TAMPA, Fla. (AP) — President Barack Obama is “taxing wheelchairs and pacemakers.” Mitt Romney would bring “an end to the Medicare promise.” The Democratic incumbent has “hurt” the middle class and hasn’t done “what we need him to do.” If the Republican challenger wins, “the middle class loses.”
Got all that?
Outside the halls for the two national party conventions, the candidates and their deep-pocketed allied groups are airing millions of dollars of television commercials — regardless of whether they are factual or not — to reinforce the messages sure to be delivered within.
In Florida alone, where the GOP will nominate Romney, more than $105 million has been spent on ads. North Carolina, where Obama will accept his party’s nod next week, has seen at least $56 million worth of commercials during this campaign. Overall, political parties and outside groups have spent a stunning $540 million on TV ads, with most of the money being expended in battleground states.
Millions of dollars more are being spent this week in both Florida and North Carolina — polls show them to be competitive — as the two candidates look to tap into heightened political interest around the conventions that will send Romney and Obama into a two-month push to the election.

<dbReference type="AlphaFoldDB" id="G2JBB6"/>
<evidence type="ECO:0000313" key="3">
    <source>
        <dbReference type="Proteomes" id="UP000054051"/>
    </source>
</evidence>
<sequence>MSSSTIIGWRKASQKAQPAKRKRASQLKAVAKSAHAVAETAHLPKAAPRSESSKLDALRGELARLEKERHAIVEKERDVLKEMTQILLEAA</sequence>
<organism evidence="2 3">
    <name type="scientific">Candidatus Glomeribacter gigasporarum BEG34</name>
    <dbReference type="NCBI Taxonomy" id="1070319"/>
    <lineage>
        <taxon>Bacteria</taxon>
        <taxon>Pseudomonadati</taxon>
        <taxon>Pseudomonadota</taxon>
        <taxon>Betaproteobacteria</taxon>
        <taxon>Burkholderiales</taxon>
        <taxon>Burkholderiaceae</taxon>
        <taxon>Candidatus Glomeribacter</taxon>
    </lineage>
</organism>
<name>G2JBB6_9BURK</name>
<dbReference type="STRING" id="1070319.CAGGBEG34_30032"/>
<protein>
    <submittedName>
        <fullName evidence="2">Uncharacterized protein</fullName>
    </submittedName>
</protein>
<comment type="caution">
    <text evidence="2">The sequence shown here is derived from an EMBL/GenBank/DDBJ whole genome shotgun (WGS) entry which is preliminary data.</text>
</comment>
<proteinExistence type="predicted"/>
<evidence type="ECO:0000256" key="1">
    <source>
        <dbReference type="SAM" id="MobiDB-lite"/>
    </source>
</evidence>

Republicans begin a bevy of speeches Tuesday, culminating with Romney’s address on Thursday.
Even if Florida voters wanted to tune out the event in Tampa, they’ll get healthy dose of the presidential campaign — during morning television, sandwiched between evening news segments and all across the TV dial at night. The same goes for the Democratic show headed for Charlotte, N.C., next week. It wraps up with Obama making his nationally televised case for a second term.
Republicans desperately want to reclaim Florida and its 29 electoral votes after Obama notched a decisive win four years ago. North Carolina, with 15 electoral votes on the line, is hotly contested after Obama’s 2008 victory broke a long string of Republican wins.
Florida has 10 distinct TV markets, making it a costly place for campaigns to navigate.
A weekend morning of Florida network television was indicative of a one-two-three punch:
— First was a soft-lit spot from Americans for Prosperity in which self-described Obama voters express regret after four years. “I think that now we’ve given Obama a fair chance and I don’t think he’s able to do what we need him to do,” says a woman identified as Connie.
— The pro-Romney super PAC Restore Our Future came next with an ad splicing images of Romney and Obama at debate lecterns. A narrator accuses the president of having “wasted $800 billion on a failed stimulus and the jobless rate went up” while holding up Romney as a budget balancer and job creator in the public and private sectors.